The Three Reflection Questions What? Looks at what happened. What did you/we do? What happened? What were individual and group feelings? What relationships were developed? So What? Looks at making meaning of the experience. What impact did the experience have on you and the group? How have you and and the group changed because of the experience? What have you learned or what questions have been raised? Now What? Looks at what will be done in the future because of the experience. Will you take any actions or make any changes because of the experience? Will you make plans to change others? How will this experience shape your future? The groups future?
Cone and Harris Experiential Learning Model (1996-Modified from Kolb 1984) Pre-Reflection Concrete Experience Reflection Active Experimentation Conceptualization Mediated Learning
The Four C’s of Reflection Continuous and takes multiple forms Connected to academic learning and life Challenging – pushes the student to stretch and grow Contextualized – gives background information, guided questions, connection to learning goals, modeled by the instructor
The JMU Mission: We are a community committed to preparing students to be educated and enlightened citizens who will lead productive and meaningful lives
Evidence of CS-L’s Impact on JMU Mission Peace Corps – 2008- JMU Ranked #14 Nationally for large universities (53 active alumni). (347 total since 1962, 247 in the past eight years.) Model Community Based Federal Work Study Program - Connecting Classroom Learning and Real-World Living – 2008 – Campus Compact. President’s Higher Education Community Service Honor Roll with Distinction – 2007 - Corporation for National and Community Service and Campus Compact. Princeton Review – 2005 – Selected as a Colleges With A Conscience: 81 Great Schools with Outstanding Community Involvement. U.S. News and World Reports – 2002 – JMU Ranked #24 Nationally for Service-Learning Programs Break Away – 1999 Alternative Spring Break National Program of the Year Mother Jones Magazine, 1998 and 2003 – JMU, Top 10 Activist Schools Who Cares Magazine, 1997 – JMU, Top Ten Schools That Make A Difference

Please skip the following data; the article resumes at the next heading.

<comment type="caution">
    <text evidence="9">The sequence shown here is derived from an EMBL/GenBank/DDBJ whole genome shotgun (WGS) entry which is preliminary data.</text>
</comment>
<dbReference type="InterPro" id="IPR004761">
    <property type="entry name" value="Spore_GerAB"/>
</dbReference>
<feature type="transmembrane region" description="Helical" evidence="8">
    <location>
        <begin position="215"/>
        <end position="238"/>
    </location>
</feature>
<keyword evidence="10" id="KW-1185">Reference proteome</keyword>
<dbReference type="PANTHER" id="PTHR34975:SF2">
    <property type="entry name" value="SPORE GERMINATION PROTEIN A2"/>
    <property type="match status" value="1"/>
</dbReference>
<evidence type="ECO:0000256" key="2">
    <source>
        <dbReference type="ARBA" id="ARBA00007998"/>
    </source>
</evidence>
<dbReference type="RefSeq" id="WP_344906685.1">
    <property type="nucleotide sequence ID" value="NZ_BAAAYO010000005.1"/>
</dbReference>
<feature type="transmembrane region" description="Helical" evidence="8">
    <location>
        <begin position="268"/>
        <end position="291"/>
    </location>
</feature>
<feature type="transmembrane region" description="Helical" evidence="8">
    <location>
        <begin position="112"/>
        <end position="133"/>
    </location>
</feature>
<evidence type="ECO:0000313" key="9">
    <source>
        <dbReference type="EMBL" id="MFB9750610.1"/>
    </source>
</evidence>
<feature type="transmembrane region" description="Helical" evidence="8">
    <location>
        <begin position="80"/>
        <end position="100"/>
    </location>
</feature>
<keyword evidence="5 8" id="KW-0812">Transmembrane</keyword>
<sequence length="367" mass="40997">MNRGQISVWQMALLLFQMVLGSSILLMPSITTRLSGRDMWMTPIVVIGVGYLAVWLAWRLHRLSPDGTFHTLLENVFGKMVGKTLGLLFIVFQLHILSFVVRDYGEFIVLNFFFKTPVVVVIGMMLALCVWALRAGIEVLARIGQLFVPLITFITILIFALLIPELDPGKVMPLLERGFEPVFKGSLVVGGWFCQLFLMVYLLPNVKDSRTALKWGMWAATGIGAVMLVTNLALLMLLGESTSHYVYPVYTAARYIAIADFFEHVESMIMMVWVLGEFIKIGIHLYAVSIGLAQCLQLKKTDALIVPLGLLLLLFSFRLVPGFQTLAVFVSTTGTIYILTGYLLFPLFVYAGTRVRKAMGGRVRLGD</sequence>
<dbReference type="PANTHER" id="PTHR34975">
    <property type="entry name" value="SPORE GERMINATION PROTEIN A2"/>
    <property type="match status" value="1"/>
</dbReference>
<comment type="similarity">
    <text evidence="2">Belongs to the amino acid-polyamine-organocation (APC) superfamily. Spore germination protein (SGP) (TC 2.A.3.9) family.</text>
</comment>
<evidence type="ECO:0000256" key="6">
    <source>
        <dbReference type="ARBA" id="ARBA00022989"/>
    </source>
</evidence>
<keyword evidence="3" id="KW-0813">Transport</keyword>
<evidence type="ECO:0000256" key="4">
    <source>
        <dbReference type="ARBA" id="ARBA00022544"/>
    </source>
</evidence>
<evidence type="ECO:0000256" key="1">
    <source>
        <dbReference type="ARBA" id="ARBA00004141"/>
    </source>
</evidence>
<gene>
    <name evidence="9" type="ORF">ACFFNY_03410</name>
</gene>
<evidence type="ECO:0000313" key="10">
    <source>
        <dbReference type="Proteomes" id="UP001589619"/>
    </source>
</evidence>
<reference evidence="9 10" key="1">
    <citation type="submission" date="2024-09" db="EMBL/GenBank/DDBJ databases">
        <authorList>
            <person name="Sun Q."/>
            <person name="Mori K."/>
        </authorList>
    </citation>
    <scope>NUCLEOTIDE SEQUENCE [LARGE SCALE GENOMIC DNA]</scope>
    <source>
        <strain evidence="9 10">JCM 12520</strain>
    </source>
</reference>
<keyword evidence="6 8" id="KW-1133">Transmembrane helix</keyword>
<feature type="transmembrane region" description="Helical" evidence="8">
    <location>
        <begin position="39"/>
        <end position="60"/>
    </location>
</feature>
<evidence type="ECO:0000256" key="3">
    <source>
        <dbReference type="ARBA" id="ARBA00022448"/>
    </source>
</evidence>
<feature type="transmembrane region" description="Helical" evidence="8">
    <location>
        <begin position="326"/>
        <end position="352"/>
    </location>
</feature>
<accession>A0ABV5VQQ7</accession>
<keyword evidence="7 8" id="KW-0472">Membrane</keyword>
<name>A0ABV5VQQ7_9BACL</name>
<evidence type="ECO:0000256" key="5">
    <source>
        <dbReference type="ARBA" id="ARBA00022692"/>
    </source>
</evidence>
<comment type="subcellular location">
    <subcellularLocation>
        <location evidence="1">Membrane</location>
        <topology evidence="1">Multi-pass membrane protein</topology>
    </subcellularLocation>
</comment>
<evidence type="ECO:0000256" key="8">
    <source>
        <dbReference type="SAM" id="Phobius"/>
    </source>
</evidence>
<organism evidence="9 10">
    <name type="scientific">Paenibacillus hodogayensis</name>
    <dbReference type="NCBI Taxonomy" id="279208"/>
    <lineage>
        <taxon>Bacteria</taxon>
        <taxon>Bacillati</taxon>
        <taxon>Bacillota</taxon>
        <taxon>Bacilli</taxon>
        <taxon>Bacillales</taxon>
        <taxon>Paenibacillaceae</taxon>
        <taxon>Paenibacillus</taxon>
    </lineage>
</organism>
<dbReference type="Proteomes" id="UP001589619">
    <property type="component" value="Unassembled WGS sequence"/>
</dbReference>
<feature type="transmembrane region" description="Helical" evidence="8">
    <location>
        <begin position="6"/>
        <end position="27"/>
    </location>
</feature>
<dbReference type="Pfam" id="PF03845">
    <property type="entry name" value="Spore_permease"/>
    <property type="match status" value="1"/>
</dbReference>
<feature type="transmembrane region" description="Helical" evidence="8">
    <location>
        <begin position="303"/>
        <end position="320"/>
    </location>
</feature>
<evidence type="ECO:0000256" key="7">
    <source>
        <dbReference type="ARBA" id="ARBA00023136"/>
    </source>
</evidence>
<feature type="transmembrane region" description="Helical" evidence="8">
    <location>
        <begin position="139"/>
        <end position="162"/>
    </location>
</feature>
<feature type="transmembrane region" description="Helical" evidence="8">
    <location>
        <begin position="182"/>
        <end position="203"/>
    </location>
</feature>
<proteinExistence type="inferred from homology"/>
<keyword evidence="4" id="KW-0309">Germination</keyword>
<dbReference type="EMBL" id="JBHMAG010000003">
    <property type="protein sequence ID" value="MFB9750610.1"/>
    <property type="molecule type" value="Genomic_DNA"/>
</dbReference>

The CS-L Mission Statement: Community Service-Learning is a partnership joining JMU students, faculty, staff and the surrounding communities by identifying and coordinating intentional service opportunities to cultivate social responsibility and life-long learning, thereby fostering a generation of leaders committed to positive social change.
The Service-Learning Process Action (Now What) Understanding (So What) Exposure (What)
The Service-Learning Process Exposure –Diversity - Different people, groups and organizations –Different ways of thinking –New situations –Feeling of perplexity or satisfaction –Historically this has been volunteerism
The Service-Learning Process Understanding –Builds on exposure –Understanding the perspective and history of different individuals, groups and organizations –Multiculturalism –Understanding causes of social issues –Understanding the influence and effect of power and privilege in society –Involves both reflection and formal educational processes –Creates an attitude of openness and wanting to learn more –Historically this has been the emphasis of service- learning
The Service-Learning Process Action –Builds on exposure and understanding. –A developmental and ongoing process that develops over time –Getting involved in and influencing the decision making and change process –Development of skills and behaviors to address improved quality life and unmeet needs for all members of society –The University is actively involved in this process and in the community. –Nationally this is being called civic engagement